Review of dual apprenticeship programmes

Background

This research on apprenticeships in manufacturing and advanced manufacturing is carried out in response to the increasing interest of EU and national policy makers in apprenticeships as a way to tackle the generally high levels of youth unemployment and to integrate young people into the labour market. It is, however, essential to ensure that any initiatives undertaken in relation to apprenticeships correspond to the needs of the labour market and the ways in which new technologies are transforming the work organisation and production processes across all sectors, particularly manufacturing.  The countries in focus in this research are five EU Member States (Denmark, France, Germany, Italy and Ireland) and two non-EU countries (Australia and the USA). These countries were selected for the importance of advanced and high-tech manufacturing for the national economy and the labour market and for the prominent role of apprenticeships within the VET system.

Objectives

This research is divided into two projects, each with specific objectives.  The main objective of the first project is to provide an analytical overview of apprenticeship systems in the selected countries and to review policy developments in response to labour market shifts, changes in employment, career and mobility patterns, technological and structural change.  The main objective of the second project is to investigate the actual implementation and adaptation of apprenticeship programmes particularly in advanced manufacturing at company or industrial district or regional cluster level. The aim is to identify innovative practices but also to assess the resilience and flexibility of the prevailing national apprenticeship models in that same sector which is challenged by the fast pace of technological change and requirements for new skills.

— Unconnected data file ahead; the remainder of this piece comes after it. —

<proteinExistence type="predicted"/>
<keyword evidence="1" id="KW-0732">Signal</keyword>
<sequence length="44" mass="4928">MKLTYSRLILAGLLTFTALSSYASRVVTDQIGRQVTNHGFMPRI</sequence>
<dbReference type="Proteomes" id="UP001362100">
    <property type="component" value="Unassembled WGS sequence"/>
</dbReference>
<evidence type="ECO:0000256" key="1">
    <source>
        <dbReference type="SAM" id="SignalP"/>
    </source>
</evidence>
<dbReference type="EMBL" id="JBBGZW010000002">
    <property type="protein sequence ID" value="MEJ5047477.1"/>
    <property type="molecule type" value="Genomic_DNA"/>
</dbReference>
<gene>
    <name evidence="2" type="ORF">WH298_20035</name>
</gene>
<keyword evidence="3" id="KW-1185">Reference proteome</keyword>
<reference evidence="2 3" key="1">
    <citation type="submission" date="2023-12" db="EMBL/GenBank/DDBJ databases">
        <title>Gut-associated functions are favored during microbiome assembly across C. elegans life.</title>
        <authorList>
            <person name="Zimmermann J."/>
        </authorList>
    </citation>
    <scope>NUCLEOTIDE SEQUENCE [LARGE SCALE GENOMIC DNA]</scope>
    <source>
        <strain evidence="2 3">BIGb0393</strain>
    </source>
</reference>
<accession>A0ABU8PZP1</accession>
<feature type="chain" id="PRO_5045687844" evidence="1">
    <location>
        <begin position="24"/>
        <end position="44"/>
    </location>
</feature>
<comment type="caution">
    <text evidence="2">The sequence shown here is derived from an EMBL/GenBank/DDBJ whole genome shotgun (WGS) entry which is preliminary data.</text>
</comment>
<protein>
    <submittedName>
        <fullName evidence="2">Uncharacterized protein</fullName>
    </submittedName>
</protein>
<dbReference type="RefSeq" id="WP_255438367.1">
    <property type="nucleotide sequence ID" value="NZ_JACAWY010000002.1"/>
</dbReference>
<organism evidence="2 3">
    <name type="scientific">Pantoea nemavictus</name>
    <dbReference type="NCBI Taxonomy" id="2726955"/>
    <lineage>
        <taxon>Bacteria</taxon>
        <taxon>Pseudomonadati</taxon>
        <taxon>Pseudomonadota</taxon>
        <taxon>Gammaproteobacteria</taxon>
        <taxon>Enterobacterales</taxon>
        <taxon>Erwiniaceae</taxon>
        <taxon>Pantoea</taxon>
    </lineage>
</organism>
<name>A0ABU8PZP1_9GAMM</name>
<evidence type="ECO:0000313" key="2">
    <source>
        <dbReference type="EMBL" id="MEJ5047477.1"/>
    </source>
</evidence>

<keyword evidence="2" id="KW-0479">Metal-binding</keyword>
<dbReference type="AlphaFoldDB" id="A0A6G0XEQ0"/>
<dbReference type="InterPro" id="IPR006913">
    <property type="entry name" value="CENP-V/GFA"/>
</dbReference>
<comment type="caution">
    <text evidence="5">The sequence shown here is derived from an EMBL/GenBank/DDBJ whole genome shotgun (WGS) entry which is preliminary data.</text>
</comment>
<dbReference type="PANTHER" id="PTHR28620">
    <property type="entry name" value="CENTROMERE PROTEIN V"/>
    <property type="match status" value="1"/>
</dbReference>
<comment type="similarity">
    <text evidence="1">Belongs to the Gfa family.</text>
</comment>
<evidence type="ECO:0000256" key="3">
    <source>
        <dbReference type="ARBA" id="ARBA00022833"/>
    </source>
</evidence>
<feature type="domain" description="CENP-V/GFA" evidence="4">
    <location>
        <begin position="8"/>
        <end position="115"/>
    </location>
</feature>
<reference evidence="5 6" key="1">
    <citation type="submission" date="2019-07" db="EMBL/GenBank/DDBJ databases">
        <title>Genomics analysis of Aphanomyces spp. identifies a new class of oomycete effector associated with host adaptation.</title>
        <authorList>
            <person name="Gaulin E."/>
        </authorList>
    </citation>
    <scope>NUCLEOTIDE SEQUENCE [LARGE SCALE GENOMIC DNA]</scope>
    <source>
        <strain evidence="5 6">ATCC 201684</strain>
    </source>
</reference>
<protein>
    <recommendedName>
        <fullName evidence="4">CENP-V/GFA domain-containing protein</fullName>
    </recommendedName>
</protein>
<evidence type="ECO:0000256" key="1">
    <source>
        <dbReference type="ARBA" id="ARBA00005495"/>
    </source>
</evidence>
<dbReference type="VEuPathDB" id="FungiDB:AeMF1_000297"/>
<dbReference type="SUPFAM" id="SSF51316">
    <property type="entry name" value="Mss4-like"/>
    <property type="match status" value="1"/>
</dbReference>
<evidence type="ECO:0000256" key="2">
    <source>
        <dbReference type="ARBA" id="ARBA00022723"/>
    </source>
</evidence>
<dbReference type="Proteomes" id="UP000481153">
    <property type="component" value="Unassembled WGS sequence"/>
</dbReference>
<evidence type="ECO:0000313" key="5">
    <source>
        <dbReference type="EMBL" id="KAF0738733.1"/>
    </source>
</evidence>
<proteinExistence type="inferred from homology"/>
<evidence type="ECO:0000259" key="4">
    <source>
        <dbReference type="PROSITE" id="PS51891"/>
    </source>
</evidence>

Outputs

The main outputs of the first project are seven country reports, one for each country covered, and a comparative overview on policy developments on apprenticeship systems, with particular focus on the links between education/ training policies and industrial policies. These reports are based on extensive desk research underpinned by four to eight in-depth interviews per country with key stakeholders representing public authorities, employers organisations, trade union organisations, training providers and research institutes. Under the second project, 14 case study examples, two for each country covered, will illustrate adaptations of existing apprenticeship systems to local circumstances in the manufacturing and advanced manufacturing sector.  Wider challenges related to structural and technological change are also explored.  The findings from this research will feed into policy discussions around the role played by apprenticeships in the future development of manufacturing and will inform policy making in the context of current or planned reforms of apprenticeship systems. 

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